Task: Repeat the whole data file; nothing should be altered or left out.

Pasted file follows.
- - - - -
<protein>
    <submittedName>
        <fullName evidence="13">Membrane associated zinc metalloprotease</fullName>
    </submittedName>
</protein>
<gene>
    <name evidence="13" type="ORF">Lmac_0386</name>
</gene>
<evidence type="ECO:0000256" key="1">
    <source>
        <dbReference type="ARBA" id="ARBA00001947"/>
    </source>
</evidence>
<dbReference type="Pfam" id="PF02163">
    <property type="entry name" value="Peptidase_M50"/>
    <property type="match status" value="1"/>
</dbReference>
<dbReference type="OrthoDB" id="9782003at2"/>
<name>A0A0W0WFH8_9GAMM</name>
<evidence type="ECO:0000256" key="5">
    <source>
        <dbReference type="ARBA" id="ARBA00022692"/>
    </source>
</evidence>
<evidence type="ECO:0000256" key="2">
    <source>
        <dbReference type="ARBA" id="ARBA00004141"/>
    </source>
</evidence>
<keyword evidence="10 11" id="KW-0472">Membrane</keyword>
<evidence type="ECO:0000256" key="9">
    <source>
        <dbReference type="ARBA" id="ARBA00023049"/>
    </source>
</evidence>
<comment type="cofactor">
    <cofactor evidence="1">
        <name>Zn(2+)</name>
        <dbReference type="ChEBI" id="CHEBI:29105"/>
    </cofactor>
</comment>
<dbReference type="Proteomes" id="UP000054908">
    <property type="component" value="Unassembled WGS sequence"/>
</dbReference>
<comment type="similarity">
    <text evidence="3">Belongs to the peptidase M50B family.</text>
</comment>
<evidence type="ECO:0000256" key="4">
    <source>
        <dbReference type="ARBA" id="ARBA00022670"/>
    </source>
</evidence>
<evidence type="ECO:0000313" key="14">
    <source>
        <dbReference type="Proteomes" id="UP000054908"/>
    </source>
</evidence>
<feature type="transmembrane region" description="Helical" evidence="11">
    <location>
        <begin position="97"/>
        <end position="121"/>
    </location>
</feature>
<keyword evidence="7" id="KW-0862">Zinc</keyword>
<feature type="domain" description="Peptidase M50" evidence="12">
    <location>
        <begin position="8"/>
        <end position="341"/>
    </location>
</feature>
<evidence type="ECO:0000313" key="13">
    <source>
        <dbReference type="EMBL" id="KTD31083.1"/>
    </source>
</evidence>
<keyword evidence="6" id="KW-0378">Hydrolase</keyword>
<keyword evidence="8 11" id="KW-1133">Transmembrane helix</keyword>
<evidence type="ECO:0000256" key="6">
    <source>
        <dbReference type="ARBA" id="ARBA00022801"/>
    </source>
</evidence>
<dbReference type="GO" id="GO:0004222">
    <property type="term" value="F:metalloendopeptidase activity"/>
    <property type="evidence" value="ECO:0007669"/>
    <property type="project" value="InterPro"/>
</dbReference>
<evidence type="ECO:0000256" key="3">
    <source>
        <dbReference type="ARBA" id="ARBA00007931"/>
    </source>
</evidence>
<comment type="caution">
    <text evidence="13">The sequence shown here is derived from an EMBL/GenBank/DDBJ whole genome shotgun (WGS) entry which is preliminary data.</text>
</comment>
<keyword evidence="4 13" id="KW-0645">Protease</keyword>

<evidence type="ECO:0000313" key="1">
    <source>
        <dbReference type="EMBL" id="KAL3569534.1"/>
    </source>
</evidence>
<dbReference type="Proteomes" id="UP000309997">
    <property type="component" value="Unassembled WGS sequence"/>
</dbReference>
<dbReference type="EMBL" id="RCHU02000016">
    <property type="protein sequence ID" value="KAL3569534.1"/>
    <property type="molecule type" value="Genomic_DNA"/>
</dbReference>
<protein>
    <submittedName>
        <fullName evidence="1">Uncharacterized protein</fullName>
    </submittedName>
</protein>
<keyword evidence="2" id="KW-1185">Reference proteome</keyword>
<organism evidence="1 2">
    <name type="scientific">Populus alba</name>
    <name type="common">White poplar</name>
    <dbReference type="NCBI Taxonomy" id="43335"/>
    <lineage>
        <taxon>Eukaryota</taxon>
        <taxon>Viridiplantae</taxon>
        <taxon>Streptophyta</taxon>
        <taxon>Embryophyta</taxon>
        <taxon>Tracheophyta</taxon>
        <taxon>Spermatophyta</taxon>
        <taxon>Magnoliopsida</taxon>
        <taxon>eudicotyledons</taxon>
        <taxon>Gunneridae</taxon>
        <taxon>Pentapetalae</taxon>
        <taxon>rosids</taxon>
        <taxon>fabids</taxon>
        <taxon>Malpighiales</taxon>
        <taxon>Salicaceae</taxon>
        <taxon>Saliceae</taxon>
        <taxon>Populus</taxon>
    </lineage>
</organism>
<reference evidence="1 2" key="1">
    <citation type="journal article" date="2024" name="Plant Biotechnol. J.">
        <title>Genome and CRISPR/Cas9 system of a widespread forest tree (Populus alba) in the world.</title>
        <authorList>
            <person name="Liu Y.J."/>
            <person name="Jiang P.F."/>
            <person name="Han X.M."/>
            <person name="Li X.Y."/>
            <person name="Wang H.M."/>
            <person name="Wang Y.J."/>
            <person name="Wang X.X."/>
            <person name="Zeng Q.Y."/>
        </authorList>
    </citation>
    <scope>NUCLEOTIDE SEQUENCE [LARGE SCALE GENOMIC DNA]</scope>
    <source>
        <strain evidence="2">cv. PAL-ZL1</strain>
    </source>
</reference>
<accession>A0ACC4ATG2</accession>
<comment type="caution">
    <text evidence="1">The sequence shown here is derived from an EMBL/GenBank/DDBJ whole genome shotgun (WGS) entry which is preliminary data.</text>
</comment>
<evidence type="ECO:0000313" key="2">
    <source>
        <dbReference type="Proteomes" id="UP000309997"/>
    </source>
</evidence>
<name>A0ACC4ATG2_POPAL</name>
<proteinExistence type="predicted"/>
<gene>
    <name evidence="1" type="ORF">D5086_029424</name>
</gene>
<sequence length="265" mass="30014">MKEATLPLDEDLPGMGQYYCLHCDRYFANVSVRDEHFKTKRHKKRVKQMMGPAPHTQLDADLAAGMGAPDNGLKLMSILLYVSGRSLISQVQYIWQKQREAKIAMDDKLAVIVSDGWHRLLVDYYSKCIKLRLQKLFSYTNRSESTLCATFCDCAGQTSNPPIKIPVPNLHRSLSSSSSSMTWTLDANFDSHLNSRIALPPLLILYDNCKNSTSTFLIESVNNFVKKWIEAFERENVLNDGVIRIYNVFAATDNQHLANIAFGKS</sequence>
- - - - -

<protein>
    <submittedName>
        <fullName evidence="13">Membrane associated zinc metalloprotease</fullName>
    </submittedName>
</protein>
<gene>
    <name evidence="13" type="ORF">Lmac_0386</name>
</gene>
<evidence type="ECO:0000256" key="1">
    <source>
        <dbReference type="ARBA" id="ARBA00001947"/>
    </source>
</evidence>
<dbReference type="Pfam" id="PF02163">
    <property type="entry name" value="Peptidase_M50"/>
    <property type="match status" value="1"/>
</dbReference>
<dbReference type="OrthoDB" id="9782003at2"/>
<name>A0A0W0WFH8_9GAMM</name>
<evidence type="ECO:0000256" key="5">
    <source>
        <dbReference type="ARBA" id="ARBA00022692"/>
    </source>
</evidence>
<evidence type="ECO:0000256" key="2">
    <source>
        <dbReference type="ARBA" id="ARBA00004141"/>
    </source>
</evidence>
<keyword evidence="10 11" id="KW-0472">Membrane</keyword>
<evidence type="ECO:0000256" key="9">
    <source>
        <dbReference type="ARBA" id="ARBA00023049"/>
    </source>
</evidence>
<comment type="cofactor">
    <cofactor evidence="1">
        <name>Zn(2+)</name>
        <dbReference type="ChEBI" id="CHEBI:29105"/>
    </cofactor>
</comment>
<dbReference type="Proteomes" id="UP000054908">
    <property type="component" value="Unassembled WGS sequence"/>
</dbReference>
<comment type="similarity">
    <text evidence="3">Belongs to the peptidase M50B family.</text>
</comment>
<evidence type="ECO:0000256" key="4">
    <source>
        <dbReference type="ARBA" id="ARBA00022670"/>
    </source>
</evidence>
<evidence type="ECO:0000313" key="14">
    <source>
        <dbReference type="Proteomes" id="UP000054908"/>
    </source>
</evidence>
<feature type="transmembrane region" description="Helical" evidence="11">
    <location>
        <begin position="97"/>
        <end position="121"/>
    </location>
</feature>
<keyword evidence="7" id="KW-0862">Zinc</keyword>
<feature type="domain" description="Peptidase M50" evidence="12">
    <location>
        <begin position="8"/>
        <end position="341"/>
    </location>
</feature>
<evidence type="ECO:0000313" key="13">
    <source>
        <dbReference type="EMBL" id="KTD31083.1"/>
    </source>
</evidence>
<keyword evidence="6" id="KW-0378">Hydrolase</keyword>
<keyword evidence="8 11" id="KW-1133">Transmembrane helix</keyword>
<evidence type="ECO:0000256" key="6">
    <source>
        <dbReference type="ARBA" id="ARBA00022801"/>
    </source>
</evidence>
<dbReference type="GO" id="GO:0004222">
    <property type="term" value="F:metalloendopeptidase activity"/>
    <property type="evidence" value="ECO:0007669"/>
    <property type="project" value="InterPro"/>
</dbReference>
<evidence type="ECO:0000256" key="3">
    <source>
        <dbReference type="ARBA" id="ARBA00007931"/>
    </source>
</evidence>
<comment type="caution">
    <text evidence="13">The sequence shown here is derived from an EMBL/GenBank/DDBJ whole genome shotgun (WGS) entry which is preliminary data.</text>
</comment>
<keyword evidence="4 13" id="KW-0645">Protease</keyword>

<evidence type="ECO:0000313" key="1">
    <source>
        <dbReference type="EMBL" id="KAL3569534.1"/>
    </source>
</evidence>
<dbReference type="Proteomes" id="UP000309997">
    <property type="component" value="Unassembled WGS sequence"/>
</dbReference>
<dbReference type="EMBL" id="RCHU02000016">
    <property type="protein sequence ID" value="KAL3569534.1"/>
    <property type="molecule type" value="Genomic_DNA"/>
</dbReference>
<protein>
    <submittedName>
        <fullName evidence="1">Uncharacterized protein</fullName>
    </submittedName>
</protein>
<keyword evidence="2" id="KW-1185">Reference proteome</keyword>
<organism evidence="1 2">
    <name type="scientific">Populus alba</name>
    <name type="common">White poplar</name>
    <dbReference type="NCBI Taxonomy" id="43335"/>
    <lineage>
        <taxon>Eukaryota</taxon>
        <taxon>Viridiplantae</taxon>
        <taxon>Streptophyta</taxon>
        <taxon>Embryophyta</taxon>
        <taxon>Tracheophyta</taxon>
        <taxon>Spermatophyta</taxon>
        <taxon>Magnoliopsida</taxon>
        <taxon>eudicotyledons</taxon>
        <taxon>Gunneridae</taxon>
        <taxon>Pentapetalae</taxon>
        <taxon>rosids</taxon>
        <taxon>fabids</taxon>
        <taxon>Malpighiales</taxon>
        <taxon>Salicaceae</taxon>
        <taxon>Saliceae</taxon>
        <taxon>Populus</taxon>
    </lineage>
</organism>
<reference evidence="1 2" key="1">
    <citation type="journal article" date="2024" name="Plant Biotechnol. J.">
        <title>Genome and CRISPR/Cas9 system of a widespread forest tree (Populus alba) in the world.</title>
        <authorList>
            <person name="Liu Y.J."/>
            <person name="Jiang P.F."/>
            <person name="Han X.M."/>
            <person name="Li X.Y."/>
            <person name="Wang H.M."/>
            <person name="Wang Y.J."/>
            <person name="Wang X.X."/>
            <person name="Zeng Q.Y."/>
        </authorList>
    </citation>
    <scope>NUCLEOTIDE SEQUENCE [LARGE SCALE GENOMIC DNA]</scope>
    <source>
        <strain evidence="2">cv. PAL-ZL1</strain>
    </source>
</reference>
<accession>A0ACC4ATG2</accession>
<comment type="caution">
    <text evidence="1">The sequence shown here is derived from an EMBL/GenBank/DDBJ whole genome shotgun (WGS) entry which is preliminary data.</text>
</comment>
<evidence type="ECO:0000313" key="2">
    <source>
        <dbReference type="Proteomes" id="UP000309997"/>
    </source>
</evidence>
<name>A0ACC4ATG2_POPAL</name>
<proteinExistence type="predicted"/>
<gene>
    <name evidence="1" type="ORF">D5086_029424</name>
</gene>
<sequence length="265" mass="30014">MKEATLPLDEDLPGMGQYYCLHCDRYFANVSVRDEHFKTKRHKKRVKQMMGPAPHTQLDADLAAGMGAPDNGLKLMSILLYVSGRSLISQVQYIWQKQREAKIAMDDKLAVIVSDGWHRLLVDYYSKCIKLRLQKLFSYTNRSESTLCATFCDCAGQTSNPPIKIPVPNLHRSLSSSSSSMTWTLDANFDSHLNSRIALPPLLILYDNCKNSTSTFLIESVNNFVKKWIEAFERENVLNDGVIRIYNVFAATDNQHLANIAFGKS</sequence>